How To Check If Your Smoke Detector Is Installed Correctly in Your Home

Timothy Boyer Ph.D.'s picture
Smoke alarm safety for the home

If your smoke detector is not installed correctly in your home, then what's the point? That's a question we should ask ourselves with this reminder to change your smoke detector's battery, check its operation, and ensure it is placed in the correct location for a safer home.

Advertisement

We are all guilty of this: we buy a smoke alarm for our home and then neglect it over what can be years between battery changes. While the threat of your house catching fire can seem remote, according to the National Fire Protection Association (NFPA) it's a fact that on average, U.S. fire departments respond to a home fire every 90 seconds, the majority of which were due to a forgotten pot on the stove or some other cooking-related incident.

Another fact is that the death rate per 100 reported home fires is more than twice as high in homes that did not have any working smoke alarms compared to the rate in homes with working smoke alarms.

The primary purpose of having a smoke alarm in the home is to save lives by providing an early warning of a fire, giving you and your family additional escape time before either becoming trapped by the flames or falling unconscious from smoke and toxic fumes. But as it turns out many of us fail to install or maintain already-installed smoke alarms.

According to the NFPA, three out of every five home fire deaths resulted from fires in homes with no smoke alarms (38 percent) or no working smoke alarms (21 percent). In fires in which the smoke alarms were present but did not operate, almost half (46%) of the smoke alarms had missing or disconnected batteries. Dead batteries caused one-quarter (24%) of the smoke alarm failures.

To paraphrase one of many versions of the old adage of "For want of a shoe the war was lost," "For want of a battery, the home burns."

SMOKE DETECTOR MUST-DO'S

To prevent your home from becoming another addition to fire-related statistics, here is a summary from Farmers Insurance on smoke detector safety in the home:

1. Fire Safety Starts with Reading the Manual

--Rather than just slap in a battery and forget about the smoke detector, take the time to read the manual to find out what battery type is recommended, how often to check/change the battery, and how to test the detector properly.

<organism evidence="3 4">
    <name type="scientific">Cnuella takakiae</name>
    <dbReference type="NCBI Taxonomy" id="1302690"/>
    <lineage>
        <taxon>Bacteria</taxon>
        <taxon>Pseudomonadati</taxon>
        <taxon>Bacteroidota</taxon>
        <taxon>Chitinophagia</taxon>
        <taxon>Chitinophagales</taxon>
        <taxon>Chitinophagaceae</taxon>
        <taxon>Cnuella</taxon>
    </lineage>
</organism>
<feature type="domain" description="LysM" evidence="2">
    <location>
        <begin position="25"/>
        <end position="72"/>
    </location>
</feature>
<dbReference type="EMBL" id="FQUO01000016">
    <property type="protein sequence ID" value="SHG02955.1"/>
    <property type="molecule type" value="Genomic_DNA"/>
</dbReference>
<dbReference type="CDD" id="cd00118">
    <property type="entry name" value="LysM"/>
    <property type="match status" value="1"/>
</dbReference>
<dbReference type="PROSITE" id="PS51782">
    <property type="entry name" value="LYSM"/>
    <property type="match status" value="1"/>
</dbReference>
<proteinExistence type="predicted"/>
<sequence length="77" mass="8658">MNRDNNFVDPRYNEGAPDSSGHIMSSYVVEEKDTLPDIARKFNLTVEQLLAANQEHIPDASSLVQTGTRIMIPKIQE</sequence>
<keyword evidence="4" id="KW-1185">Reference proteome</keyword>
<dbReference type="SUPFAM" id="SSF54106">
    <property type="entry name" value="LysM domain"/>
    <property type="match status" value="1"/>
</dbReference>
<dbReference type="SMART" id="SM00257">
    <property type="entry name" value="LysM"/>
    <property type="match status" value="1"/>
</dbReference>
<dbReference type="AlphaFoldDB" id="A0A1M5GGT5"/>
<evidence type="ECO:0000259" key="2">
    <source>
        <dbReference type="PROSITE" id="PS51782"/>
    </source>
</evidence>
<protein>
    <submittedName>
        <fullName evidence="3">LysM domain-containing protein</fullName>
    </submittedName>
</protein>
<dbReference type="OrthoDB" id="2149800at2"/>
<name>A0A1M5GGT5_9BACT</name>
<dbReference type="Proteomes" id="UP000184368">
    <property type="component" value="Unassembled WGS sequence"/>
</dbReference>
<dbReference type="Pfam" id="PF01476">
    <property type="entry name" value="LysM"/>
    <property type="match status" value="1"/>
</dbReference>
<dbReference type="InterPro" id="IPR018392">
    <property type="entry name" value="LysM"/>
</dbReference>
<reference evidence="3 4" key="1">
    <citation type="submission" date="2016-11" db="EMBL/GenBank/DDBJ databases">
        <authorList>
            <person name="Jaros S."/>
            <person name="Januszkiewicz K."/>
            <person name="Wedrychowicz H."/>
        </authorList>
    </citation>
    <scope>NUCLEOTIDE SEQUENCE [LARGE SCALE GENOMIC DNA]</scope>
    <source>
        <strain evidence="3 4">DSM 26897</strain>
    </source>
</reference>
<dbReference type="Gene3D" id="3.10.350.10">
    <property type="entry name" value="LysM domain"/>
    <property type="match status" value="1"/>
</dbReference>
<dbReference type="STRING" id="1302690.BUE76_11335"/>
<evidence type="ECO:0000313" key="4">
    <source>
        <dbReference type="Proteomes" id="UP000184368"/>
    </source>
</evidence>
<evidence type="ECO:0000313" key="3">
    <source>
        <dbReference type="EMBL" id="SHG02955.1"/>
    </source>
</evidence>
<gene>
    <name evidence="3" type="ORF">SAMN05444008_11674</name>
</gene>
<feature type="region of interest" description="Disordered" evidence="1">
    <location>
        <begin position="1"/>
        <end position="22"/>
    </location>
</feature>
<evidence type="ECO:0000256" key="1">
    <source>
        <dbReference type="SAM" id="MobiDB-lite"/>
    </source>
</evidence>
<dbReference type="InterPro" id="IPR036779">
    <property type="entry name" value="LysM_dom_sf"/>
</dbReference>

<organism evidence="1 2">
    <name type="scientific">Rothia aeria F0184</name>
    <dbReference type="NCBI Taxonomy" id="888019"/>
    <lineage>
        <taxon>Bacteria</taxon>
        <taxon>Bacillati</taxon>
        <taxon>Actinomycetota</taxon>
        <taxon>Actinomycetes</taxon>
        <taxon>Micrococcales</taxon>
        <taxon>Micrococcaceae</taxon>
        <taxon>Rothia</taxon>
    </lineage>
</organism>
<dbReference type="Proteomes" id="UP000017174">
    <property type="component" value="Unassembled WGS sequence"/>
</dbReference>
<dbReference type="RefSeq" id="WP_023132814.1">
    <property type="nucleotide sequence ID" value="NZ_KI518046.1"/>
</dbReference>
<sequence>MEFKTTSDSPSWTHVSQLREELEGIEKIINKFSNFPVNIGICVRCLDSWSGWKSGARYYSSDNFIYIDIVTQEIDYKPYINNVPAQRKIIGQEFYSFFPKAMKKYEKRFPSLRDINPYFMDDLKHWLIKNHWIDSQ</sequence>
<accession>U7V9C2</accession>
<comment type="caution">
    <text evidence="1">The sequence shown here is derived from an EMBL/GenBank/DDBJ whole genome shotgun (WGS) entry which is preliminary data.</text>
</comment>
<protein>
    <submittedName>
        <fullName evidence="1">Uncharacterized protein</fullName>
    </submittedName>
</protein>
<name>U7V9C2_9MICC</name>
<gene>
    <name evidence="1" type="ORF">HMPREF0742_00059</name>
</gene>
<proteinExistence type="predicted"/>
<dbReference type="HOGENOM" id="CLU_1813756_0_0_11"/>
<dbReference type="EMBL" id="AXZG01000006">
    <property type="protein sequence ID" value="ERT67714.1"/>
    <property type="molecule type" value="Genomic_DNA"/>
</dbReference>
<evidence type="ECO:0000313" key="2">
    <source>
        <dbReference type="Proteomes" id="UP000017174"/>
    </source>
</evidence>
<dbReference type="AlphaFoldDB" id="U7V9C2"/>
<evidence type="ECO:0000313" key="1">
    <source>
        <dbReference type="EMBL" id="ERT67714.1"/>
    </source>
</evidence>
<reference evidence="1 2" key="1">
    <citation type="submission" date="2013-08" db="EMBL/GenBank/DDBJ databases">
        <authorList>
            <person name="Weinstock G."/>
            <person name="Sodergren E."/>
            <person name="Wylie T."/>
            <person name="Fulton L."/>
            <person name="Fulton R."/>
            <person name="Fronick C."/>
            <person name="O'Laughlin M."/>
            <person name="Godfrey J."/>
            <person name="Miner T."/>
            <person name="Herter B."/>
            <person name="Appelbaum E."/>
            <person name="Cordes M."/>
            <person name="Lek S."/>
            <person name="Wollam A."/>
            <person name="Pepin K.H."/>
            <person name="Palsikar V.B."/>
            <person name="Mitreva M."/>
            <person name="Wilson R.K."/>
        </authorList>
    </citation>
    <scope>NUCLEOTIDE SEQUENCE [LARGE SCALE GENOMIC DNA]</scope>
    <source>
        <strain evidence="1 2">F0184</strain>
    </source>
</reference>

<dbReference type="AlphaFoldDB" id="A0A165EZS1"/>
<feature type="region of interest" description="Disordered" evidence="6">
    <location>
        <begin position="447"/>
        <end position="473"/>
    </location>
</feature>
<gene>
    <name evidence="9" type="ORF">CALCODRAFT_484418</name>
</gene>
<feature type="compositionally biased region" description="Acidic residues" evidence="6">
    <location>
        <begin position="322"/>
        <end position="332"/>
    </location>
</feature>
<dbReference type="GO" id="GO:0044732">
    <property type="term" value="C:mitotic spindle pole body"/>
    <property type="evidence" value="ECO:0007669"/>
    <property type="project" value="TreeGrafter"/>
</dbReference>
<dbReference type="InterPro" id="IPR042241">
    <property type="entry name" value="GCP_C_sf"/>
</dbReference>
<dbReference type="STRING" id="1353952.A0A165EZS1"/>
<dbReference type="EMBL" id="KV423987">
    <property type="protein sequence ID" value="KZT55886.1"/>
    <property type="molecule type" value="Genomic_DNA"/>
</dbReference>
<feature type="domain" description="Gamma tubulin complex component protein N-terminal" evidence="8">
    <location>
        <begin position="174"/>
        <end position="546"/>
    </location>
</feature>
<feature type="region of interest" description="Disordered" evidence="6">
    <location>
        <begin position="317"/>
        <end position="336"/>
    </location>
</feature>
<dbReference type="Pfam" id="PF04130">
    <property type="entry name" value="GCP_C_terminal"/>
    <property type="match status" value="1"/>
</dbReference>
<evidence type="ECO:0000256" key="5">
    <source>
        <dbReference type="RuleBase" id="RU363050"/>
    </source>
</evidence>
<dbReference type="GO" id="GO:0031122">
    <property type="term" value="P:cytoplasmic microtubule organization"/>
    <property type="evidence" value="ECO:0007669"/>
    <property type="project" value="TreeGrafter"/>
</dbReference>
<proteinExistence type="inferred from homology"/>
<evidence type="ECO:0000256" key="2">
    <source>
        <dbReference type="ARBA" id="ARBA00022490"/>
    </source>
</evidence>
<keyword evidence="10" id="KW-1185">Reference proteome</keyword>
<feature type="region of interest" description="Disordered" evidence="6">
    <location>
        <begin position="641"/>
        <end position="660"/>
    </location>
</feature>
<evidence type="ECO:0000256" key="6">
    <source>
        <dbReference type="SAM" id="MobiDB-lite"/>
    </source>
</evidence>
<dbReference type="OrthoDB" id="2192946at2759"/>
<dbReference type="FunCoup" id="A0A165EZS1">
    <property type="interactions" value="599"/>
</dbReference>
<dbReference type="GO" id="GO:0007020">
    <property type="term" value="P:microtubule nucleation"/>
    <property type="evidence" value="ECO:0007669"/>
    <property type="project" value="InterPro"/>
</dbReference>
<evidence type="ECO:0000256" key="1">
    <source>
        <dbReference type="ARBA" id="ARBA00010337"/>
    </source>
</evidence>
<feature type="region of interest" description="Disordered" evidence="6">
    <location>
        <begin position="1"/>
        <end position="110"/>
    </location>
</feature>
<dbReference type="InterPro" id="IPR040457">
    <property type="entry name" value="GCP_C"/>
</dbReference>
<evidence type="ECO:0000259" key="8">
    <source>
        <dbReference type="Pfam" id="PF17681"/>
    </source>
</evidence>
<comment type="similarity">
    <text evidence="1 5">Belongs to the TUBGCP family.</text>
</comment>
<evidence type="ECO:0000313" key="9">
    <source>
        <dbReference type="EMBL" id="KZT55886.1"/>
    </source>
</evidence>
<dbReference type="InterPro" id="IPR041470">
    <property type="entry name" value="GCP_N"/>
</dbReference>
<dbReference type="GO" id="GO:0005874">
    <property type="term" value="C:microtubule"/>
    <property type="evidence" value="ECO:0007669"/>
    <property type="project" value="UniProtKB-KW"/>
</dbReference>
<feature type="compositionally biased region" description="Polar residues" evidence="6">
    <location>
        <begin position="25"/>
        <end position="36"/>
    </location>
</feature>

--Have a calendar on the wall or on your smartphone? Put either-or better yet, both-to good use by scheduling in a battery check/replace reminder.

--Smoke alarms do not last forever. Make note of when the manufacturer recommends replacement and put that into your long-range calendar.

Advertisement

--If it's time to buy a new smoke alarm, Farmers Insurance points out that there are the different styles of smoke alarms in a home to choose from such as:

--Single sensor ionization smoke alarms to warn about flaming fires.
--Single sensor photoelectric alarms that about smoldering fire.
--Dual sensor smoke alarms that contain both of the aforementioned smoke sensors.
--You might also want to consider smoke alarms that are "interconnected" so that when one sounds off in the home, they will all sound off together.

2. Smoke Alarm install in the Home

--Avoid installing where the wall and ceiling meets as these are considered to be "dead-air spaces" and not as effective for smoke detecting.

--Wall-mounted alarms should be installed between 4-12 inches from the ceiling; with pitched or vaulted ceilings install it within 3 feet of the highest point.

--To avoid "nuisance" type false alarms (from cooking vapors and shower steam) install the alarm at least three feet from the doorway to the kitchen or bathroom.

--Again, read your manual on placement because some detectors are more sensitive than others--especially in the kitchen.

For more about keeping you and your family safe, here is an informative article about a carbon monoxide risk most people are not aware of.

References:

NFPS News & Research "Fires in the U.S."

Farmers insurance A HOME FIRE STORY: "The cat was swaddled in a firefighter's jacket getting oxygen"by Anne Roderique Jones.

Image Source: Pixabay

Advertisement